mollify animal-rights activists, some kosher butchers and oversight organizations are set to use a new high-tech method to determine whether a cow is kosher before it is slaughtered. This innovative technology will eliminate the need to ritually slaughter animals that would later be declared non-kosher under exacting Orthodox requirements. Rabbi Heshy Malchowitz of the Orthodox Union, the largest and most prominent Orthodox Jewish oversight agency, has teamed with a leading veterinary scientist to implement imaging of live cows. They call the technology “COW Scans.”
One of the primary tasks following ritual slaughter is to manually inspect the lungs and other organs (“bedika”) for blemishes and adhesions that can render meat non-kosher. Depending on whether and what type of adhesions are present, the animal’s meat can be glatt kosher, kosher, or not kosher at all. Because many orthodox communities eat only glatt kosher meat while an increasingly large number of non-kosher consumers refuse to purchase ritually slaughtered meat, much of the non-glatt and non-kosher meat is disposed of. Rabbi Malchowitz has been thinking for some time about ways to eliminate this wastefulness. After undergoing a CT scan for a tumor that turned out to be benign, it occurred to Rabbi Malchowitz that such noninvasive medical imaging could be the solution he was looking for. He approached professor Amanda Youngsmith of the veterinary sciences school at the University of Kentucky to inquire about such a use. Professor Youngsmith, an expert in bovine radiology, was glad to help.
“Although not a member of the Jewish community, I was very excited to potentially apply my expertise to issues facing the Jews. I grew up near religious Jews and have only the fondest memories from my childhood of white bearded rabbis in long black frocks. We always thought that the rabbis were trying to do good. Plus, as an animal lover I identified with the Rabbi’s interest in reducing wasteful slaughter.” Youngsmith immediately saw the potential of CT scanners to revolutionize kosher animal slaughter. Thus began a long process of collaboration by the odd couple. After nearly two years of experimentation, which led to the publication of several scholarly articles in radiological and veterinary journals, Professor Youngsmith and her team of research assistants were finally able to calibrate the CT scanners to Rabbi Malchowitz’s exacting religious standards.
Before bringing the technology to market, Rabbi Malchowitz became concerned that there may be confusion as to what type of animal was being provided kosher certification. “Use of the familiar term ‘CAT Scan’ may have caused the mis-impression that we are providing kashrus certification to cats. This could not be further from the truth. So we called it a ‘COW Scan.’ Cows are kosher. And delicious.”
Interestingly, kosher cow brains played an important role in the development of CT back in the 1960s. That CT will now play an important role in the hashgacha process provides a fitting coda.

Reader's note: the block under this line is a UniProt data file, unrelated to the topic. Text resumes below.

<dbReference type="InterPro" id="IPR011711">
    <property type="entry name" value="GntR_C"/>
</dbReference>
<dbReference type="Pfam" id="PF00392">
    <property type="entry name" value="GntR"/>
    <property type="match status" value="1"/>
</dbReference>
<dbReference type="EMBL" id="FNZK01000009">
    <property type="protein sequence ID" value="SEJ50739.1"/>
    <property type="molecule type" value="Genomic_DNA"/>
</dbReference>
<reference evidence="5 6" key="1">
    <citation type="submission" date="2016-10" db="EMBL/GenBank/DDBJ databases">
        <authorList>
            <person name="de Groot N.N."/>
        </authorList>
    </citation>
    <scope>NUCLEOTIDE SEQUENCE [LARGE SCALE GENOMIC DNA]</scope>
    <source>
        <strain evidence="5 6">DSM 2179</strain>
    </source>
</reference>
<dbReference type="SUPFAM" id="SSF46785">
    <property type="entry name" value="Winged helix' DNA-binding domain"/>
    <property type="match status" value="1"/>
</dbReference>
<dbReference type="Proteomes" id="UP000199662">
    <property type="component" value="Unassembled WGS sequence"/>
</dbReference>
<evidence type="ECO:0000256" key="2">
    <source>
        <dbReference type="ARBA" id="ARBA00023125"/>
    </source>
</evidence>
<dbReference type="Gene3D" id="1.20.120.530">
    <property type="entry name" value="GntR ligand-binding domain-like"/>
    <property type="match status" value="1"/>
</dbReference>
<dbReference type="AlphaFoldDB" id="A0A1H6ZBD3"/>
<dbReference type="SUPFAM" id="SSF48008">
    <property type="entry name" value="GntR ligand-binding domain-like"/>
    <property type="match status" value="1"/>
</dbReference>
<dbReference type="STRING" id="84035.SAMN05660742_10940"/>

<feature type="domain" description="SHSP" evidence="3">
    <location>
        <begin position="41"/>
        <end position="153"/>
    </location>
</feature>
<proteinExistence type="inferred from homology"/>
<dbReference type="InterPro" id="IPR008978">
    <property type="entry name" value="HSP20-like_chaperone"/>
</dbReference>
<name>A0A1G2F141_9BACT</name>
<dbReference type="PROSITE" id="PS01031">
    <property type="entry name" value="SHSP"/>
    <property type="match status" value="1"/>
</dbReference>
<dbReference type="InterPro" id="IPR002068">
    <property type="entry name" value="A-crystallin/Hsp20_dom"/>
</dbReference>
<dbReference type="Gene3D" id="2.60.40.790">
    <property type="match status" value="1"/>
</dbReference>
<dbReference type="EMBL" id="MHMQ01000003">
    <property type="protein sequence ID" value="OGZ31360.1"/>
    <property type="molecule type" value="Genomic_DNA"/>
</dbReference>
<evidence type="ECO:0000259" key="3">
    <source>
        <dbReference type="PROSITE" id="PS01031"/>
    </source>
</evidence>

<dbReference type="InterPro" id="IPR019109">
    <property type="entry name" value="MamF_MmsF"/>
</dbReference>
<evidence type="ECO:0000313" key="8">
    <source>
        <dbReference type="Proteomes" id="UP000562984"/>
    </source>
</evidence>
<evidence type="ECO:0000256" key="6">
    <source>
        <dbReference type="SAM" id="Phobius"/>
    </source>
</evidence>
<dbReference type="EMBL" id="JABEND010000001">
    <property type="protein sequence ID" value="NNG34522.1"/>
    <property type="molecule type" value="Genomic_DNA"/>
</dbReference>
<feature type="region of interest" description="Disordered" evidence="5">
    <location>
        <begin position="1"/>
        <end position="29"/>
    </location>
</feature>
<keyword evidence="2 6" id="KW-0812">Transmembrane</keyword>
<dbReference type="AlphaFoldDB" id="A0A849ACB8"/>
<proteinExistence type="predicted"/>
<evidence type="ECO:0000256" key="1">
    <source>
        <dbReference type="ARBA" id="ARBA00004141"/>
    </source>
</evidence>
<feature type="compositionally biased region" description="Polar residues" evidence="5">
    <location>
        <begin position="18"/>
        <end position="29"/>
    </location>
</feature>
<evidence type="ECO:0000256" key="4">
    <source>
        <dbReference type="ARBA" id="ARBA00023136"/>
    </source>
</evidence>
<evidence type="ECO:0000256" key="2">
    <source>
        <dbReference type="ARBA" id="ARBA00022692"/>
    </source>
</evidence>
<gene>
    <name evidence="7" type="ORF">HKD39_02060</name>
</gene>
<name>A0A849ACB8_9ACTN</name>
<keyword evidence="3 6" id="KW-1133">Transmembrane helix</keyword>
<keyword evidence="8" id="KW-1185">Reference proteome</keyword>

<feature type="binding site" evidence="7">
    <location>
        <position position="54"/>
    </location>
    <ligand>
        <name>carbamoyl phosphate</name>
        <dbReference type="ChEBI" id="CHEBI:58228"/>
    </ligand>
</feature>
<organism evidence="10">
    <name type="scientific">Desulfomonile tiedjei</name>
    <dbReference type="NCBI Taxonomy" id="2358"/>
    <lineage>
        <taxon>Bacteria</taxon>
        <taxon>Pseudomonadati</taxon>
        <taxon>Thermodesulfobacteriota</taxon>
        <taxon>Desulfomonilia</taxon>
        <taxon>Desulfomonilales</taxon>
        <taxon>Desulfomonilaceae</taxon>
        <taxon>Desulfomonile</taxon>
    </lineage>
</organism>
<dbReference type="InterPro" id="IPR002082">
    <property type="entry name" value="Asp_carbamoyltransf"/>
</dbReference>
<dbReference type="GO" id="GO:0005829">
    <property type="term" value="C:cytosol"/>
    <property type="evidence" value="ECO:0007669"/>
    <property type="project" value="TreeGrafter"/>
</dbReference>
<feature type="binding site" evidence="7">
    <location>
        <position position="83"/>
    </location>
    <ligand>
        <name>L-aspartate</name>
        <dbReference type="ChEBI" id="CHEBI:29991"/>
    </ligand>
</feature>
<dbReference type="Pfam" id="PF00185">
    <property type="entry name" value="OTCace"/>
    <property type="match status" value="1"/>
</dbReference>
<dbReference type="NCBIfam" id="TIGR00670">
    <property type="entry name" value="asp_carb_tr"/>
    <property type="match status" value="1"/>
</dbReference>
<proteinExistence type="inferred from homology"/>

*The Yiddishkeit Code* Version 10/7/97 [excerpt]
by Robert D. Kaiser firstname.lastname@example.org
(Formerly known as “The Hebrew Geek Code”)
Communicate volumes of information about yourself with just a few letters! Give information to those in the know! Don’t limit yourself to useless one word descriptions like ‘Reform’ or ‘Orthodox’. Instead, create your own Yiddishkeit code which will really tell people who and what you are all about!
Kashrut (Laws pertaining to what food Jews can eat.) (This is only one of about 25 sections in the Code. IGP)
K– I only eat at McDonald’s. Also: What’s kashrut?
K- Jewish in identity, not in practice. Likely to eat ham and cheese, but will say a bracha afterwards
K Very liberal kosher. Won’t eat any Torah forbidden species, won’t mix milk and meat. Will eat eat meat of a permitted animal, even it not properly slaughtered.
K+ Conservative. Kashrut fully observed. Two sets of dishes, etc. Add appropriate strictures as necessary. If no codes are added, lenient options are default for K+
K++ Orthodox kashrut. Same as Conservative, but unless codes are added, the stricter options are assumed for K++
K+++ Meshugge kosher. Even my vegetables are glatt! [but see above item re “glatt”! IGP]
ch+ Will only eat Kosher cheese.
ch Will eat cheese without a hechsher[kashrut supervision symbol].
me+ Will only eat Glatt meat.
me Glatt not necessary.
mi+ Will only drink Chalav Yisrael milk.
mi Will drink regular FDA approved milk.
ge+ Won’t eat gelatin, diglycerides, etc. unless
with an Orthodox hechsher.
ge Will eat gelatin, diglycerides, etc.
wi+ Will only drink kosher wine.
wi Will drink without a hechsher.
“Saying nothing…sometimes says the most.”
Emily Dickinson quotes (American Poet who has been called the New England mystic, 1830–1886)